DIYdiy projects

diy project: whitney’s mason jar lights

by Grace Bonney


growing up in the south, i have a special place in my heart for mason jars. i enjoy them filled to the brim with icy sweet tea, but this fun project from d*s reader whitney gaylord may be my new favorite way to enjoy them. unlike most of our other diy projects, this one will require a bit of professional help (installing anything involving electricity is no joke) but the majority of the steps are easy to handle and will require only a quick call to your local electrician (home depot offers these services, too) to install the final project. click here for the full instructions or just click “read more” below – thanks to whitney for sharing!

mason jar lights

what you’ll need:
-vintage mason jars
-hanging lamp kit with low wattage bulbs (try your local lighting store, home depot or lowes)
-ceiling light plate

1. punch holes in each mason jar lid, large enough to fit the light bulb cords through (appx. 1 inch). as always, be safe and use gloves and a steady hand when punching holes. to punch the hole you can use either a hammer and nails (which you’ll need to then widen for the cords) or a larger tool that you can tap through.

2. unscrew the lid, insert the bulbs into each jar, feeding the cord through the holes in the lid. whitney suggests using a lamp kit that includes tension clasps to keep the bulb from sliding.

3. tighten the lid back on the jar and adjust the bulb to its desired height (using the tension clasps).

4. using a store-bought ceiling light plate- drill holes into the plate to pull all of your cords through (depending on how many jar-lights you will be hanging). pull the lights through, allowing enough cord to hang the lights at your desired height, and then tie a knot at the top to keep them from falling back through the ceiling plate.

5. contact your local electrician to install the lights into your ceiling- we do not suggest trying to install these yourself unless you’re a trained electrician.

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Comments

  • This project is wonderful. My boyfriend’s grandma just passed away and she was known for her wide use of old (and often rusty) mason jars. This will be the perfect DIY project to remember her by!

  • i love the project! i too have a soft spot for old mason jars…

    is it okay to have jars closed up like that with lighting in them? don’t you need to cut off the bottom of the jars?

  • Anyone have a link to someplace where I can find a “tension clasp”? Sounds like exactly what I need for another pendant lamp project I haven’t been able to complete.

  • Cheryl, I saw this in Anthropologie too, in Baltimore! I loved it; there were around 50 jars and they “washed” the jars in yellow paint so it gave off a lovely golden haze. They flipped the jars though and cut holes in the bottom for the lights. No lids.

  • Is there some kind of creative mindmeld going on in the universe right now? This is the second idea that I have had recently that I thought of and then within 2 or 3 days – see it on a blog! Unbelievable.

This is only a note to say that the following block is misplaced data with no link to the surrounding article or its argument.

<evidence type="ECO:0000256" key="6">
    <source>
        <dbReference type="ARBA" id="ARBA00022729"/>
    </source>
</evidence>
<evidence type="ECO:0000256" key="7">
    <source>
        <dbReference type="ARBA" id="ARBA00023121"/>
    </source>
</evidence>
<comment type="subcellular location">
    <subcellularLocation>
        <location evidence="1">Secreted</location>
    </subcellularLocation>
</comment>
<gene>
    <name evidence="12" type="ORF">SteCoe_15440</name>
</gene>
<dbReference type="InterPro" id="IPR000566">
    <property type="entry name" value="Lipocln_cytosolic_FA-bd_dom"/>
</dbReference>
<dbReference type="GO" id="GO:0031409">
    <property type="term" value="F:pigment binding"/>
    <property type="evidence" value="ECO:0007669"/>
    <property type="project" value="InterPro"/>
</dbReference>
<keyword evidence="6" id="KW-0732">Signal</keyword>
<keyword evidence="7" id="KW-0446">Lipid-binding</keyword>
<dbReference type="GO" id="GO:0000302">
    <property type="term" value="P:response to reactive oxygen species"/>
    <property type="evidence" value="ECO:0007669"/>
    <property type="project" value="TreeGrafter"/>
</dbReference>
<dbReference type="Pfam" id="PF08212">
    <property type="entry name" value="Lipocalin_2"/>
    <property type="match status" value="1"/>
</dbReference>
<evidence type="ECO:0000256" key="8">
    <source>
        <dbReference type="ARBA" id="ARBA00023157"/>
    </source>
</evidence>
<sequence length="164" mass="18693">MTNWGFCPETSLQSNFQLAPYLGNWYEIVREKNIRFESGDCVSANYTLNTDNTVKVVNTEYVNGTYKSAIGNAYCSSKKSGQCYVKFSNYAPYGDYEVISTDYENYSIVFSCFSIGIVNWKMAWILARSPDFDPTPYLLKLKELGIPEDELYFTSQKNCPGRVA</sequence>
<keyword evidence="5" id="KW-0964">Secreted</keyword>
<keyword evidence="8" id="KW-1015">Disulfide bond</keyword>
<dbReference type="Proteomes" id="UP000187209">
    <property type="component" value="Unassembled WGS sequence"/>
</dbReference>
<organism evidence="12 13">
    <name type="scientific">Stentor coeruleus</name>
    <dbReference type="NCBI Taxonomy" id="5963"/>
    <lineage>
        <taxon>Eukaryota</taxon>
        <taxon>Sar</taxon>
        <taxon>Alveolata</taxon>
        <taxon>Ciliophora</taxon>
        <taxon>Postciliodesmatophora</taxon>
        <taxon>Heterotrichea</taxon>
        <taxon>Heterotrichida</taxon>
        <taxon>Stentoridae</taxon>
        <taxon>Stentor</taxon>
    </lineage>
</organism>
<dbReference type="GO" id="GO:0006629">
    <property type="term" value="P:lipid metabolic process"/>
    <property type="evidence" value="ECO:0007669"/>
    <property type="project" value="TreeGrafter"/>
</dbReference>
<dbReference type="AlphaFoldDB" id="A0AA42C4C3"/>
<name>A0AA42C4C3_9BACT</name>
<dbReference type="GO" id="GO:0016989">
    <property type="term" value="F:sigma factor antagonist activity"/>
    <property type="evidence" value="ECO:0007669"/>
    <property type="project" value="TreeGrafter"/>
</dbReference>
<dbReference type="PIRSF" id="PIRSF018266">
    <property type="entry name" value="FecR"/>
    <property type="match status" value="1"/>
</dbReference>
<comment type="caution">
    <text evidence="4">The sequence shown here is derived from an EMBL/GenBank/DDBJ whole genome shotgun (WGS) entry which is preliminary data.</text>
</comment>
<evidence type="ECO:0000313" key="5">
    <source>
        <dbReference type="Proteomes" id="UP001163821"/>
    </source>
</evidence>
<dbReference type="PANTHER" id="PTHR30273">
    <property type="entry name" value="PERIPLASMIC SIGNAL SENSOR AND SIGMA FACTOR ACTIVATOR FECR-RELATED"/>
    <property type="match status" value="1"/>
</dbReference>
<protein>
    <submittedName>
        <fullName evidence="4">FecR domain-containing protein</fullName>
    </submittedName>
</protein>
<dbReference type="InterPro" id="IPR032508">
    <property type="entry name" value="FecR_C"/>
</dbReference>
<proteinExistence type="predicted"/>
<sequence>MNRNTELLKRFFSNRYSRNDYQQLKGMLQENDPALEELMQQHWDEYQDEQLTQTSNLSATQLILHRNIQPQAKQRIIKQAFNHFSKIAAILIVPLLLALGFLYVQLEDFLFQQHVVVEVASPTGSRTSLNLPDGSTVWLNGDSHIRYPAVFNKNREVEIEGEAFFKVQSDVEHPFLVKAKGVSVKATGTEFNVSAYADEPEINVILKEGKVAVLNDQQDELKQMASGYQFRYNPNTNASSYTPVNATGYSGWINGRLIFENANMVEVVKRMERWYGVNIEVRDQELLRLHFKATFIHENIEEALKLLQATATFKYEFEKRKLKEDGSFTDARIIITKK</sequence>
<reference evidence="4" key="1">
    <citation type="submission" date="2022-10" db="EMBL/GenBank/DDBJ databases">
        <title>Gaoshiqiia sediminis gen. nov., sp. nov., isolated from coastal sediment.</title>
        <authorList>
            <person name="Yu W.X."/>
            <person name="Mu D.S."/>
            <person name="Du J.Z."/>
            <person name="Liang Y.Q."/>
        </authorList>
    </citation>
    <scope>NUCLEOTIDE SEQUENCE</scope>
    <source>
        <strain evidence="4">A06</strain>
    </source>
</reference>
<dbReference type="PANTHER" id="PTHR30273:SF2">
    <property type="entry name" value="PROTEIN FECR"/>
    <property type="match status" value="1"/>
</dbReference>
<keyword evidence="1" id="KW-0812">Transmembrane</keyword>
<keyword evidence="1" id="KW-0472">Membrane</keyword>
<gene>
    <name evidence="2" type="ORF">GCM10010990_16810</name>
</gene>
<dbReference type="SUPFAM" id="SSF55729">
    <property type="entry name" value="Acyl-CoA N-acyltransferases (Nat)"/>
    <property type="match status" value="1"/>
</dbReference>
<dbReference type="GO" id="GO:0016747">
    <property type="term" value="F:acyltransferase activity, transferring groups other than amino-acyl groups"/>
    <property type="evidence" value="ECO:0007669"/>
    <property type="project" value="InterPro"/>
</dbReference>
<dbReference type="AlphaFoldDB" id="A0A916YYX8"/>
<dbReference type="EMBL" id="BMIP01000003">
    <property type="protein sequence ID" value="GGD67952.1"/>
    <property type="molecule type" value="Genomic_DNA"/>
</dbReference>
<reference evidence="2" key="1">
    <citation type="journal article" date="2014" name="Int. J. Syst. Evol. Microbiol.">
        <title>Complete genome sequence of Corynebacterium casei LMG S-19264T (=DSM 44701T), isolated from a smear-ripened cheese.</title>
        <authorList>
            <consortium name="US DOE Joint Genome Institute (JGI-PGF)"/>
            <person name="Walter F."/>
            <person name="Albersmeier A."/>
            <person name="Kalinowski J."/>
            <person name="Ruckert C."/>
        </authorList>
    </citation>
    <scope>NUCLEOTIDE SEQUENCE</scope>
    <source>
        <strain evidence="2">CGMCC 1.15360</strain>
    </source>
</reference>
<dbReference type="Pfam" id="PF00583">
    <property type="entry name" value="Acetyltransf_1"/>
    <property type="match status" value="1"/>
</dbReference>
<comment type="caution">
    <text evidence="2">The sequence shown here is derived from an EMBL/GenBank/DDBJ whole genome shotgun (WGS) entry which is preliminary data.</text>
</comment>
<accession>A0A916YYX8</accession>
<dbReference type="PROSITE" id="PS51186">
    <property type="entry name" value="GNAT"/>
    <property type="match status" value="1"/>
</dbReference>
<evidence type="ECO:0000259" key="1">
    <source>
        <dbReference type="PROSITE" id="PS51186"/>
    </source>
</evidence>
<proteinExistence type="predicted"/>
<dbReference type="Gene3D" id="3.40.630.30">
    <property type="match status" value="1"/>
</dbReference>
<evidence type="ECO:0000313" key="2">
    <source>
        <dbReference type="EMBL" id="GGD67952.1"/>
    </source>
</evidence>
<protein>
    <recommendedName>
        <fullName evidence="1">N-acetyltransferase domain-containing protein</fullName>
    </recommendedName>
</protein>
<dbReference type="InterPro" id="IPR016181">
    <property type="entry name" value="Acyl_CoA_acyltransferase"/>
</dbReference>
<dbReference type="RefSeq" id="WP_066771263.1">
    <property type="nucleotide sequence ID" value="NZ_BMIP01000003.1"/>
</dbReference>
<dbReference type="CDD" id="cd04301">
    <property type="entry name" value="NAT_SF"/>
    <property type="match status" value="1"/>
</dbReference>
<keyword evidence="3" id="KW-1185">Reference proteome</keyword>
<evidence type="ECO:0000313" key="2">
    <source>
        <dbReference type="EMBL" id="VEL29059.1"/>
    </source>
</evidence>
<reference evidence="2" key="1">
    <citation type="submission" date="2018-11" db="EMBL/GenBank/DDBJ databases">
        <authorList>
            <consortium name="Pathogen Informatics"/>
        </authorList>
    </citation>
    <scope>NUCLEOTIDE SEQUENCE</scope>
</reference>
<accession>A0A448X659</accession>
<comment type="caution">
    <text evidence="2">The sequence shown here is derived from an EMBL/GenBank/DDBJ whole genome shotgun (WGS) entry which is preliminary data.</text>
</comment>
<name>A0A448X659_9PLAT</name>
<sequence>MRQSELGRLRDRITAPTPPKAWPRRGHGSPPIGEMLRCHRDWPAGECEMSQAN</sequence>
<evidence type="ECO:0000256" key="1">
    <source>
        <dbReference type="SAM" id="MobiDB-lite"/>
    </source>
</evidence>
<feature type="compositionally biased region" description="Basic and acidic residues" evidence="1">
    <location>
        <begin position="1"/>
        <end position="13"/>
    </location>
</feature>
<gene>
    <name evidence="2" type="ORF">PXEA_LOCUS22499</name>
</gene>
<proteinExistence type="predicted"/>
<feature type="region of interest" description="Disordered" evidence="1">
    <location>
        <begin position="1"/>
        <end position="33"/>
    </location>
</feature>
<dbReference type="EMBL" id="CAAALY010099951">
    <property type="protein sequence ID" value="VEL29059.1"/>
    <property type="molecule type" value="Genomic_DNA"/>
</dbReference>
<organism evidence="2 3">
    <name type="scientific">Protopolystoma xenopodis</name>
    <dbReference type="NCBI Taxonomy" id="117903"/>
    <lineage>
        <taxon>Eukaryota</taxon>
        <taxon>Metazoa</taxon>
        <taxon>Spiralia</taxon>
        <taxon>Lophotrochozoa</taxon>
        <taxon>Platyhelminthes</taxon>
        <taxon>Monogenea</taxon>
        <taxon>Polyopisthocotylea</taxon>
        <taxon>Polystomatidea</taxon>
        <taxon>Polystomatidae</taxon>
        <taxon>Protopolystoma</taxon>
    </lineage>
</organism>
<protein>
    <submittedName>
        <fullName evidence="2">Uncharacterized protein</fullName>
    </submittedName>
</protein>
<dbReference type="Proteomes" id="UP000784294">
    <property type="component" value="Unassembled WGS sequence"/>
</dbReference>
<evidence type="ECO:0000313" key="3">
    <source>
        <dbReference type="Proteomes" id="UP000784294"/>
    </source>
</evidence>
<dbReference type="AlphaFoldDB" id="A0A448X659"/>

• hello! i absolutely love this and want to know if i can get my hands on some beautiful vintage mason jars from somewhere on the internet, ive tried ebay but it doesnt come up with much!

    reason im asking is i live in the uk.

  • These are really beautiful! It seems like you could reduce the potential “heat build-up” issue by punching more vent holes in the lid- maybe the light escaping onto the ceiling could be a design feature!

  • Too kewl!
    I am imagining them hanging around my deck at nite. Maybe in the old blue jars? Or clear jars with yellow bug lites?
    Low wattage, would that be 25 watts?
    Would heat from the bulbs cause the class to break?
    Has anyone tried and used them for a significant amount of time?

  • Would there be anyway to put strands of those new cool to touch LED christmas lites inside the jars so that it more closely resembled fireflies?

  • Would there be anyway of putting strands of those new cool to the touch LED christmas lites inside the jars? So that they more closely resembled fire flies?

  • I LOVE this project!!!!!! Thanks for sharing.

    (((cat))) I love your suggestion as well (led christmas lights) – that would be awesome too… hmmmmm – how to do it?

  • i started using mason jars as lamps when i graduated from college in 2002. it’s definitely a cheap way to make a beautiful light.

    i never had a problem with using the this kind of lamp for a long period of time, as it was my only light source in my bedroom. i’d try it with compact fluorescent light bulb too. they emit less heat.

    what’s great is if you can get ahold of some lighting gels and insert them into the jars. these are heat-safe, and you can get them from theater supply companies (many you can directly order from online)